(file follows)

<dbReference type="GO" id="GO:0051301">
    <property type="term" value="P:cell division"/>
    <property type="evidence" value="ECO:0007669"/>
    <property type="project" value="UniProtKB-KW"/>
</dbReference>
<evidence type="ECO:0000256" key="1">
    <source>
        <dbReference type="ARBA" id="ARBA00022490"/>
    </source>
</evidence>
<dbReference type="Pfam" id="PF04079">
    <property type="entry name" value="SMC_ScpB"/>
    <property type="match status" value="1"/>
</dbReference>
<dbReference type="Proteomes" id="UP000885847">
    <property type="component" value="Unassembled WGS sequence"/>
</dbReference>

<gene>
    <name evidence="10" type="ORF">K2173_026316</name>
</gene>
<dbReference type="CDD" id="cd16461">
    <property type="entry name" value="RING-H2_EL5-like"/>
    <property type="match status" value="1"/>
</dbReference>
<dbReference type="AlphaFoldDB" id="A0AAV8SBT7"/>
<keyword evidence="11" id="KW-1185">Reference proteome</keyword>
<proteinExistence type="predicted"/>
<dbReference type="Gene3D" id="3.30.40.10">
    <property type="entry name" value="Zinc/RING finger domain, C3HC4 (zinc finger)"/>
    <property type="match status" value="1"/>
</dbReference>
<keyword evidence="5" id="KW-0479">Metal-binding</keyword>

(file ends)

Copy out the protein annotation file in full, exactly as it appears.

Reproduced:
<dbReference type="GO" id="GO:0051301">
    <property type="term" value="P:cell division"/>
    <property type="evidence" value="ECO:0007669"/>
    <property type="project" value="UniProtKB-KW"/>
</dbReference>
<evidence type="ECO:0000256" key="1">
    <source>
        <dbReference type="ARBA" id="ARBA00022490"/>
    </source>
</evidence>
<dbReference type="Pfam" id="PF04079">
    <property type="entry name" value="SMC_ScpB"/>
    <property type="match status" value="1"/>
</dbReference>
<dbReference type="Proteomes" id="UP000885847">
    <property type="component" value="Unassembled WGS sequence"/>
</dbReference>

<gene>
    <name evidence="10" type="ORF">K2173_026316</name>
</gene>
<dbReference type="CDD" id="cd16461">
    <property type="entry name" value="RING-H2_EL5-like"/>
    <property type="match status" value="1"/>
</dbReference>
<dbReference type="AlphaFoldDB" id="A0AAV8SBT7"/>
<keyword evidence="11" id="KW-1185">Reference proteome</keyword>
<proteinExistence type="predicted"/>
<dbReference type="Gene3D" id="3.30.40.10">
    <property type="entry name" value="Zinc/RING finger domain, C3HC4 (zinc finger)"/>
    <property type="match status" value="1"/>
</dbReference>
<keyword evidence="5" id="KW-0479">Metal-binding</keyword>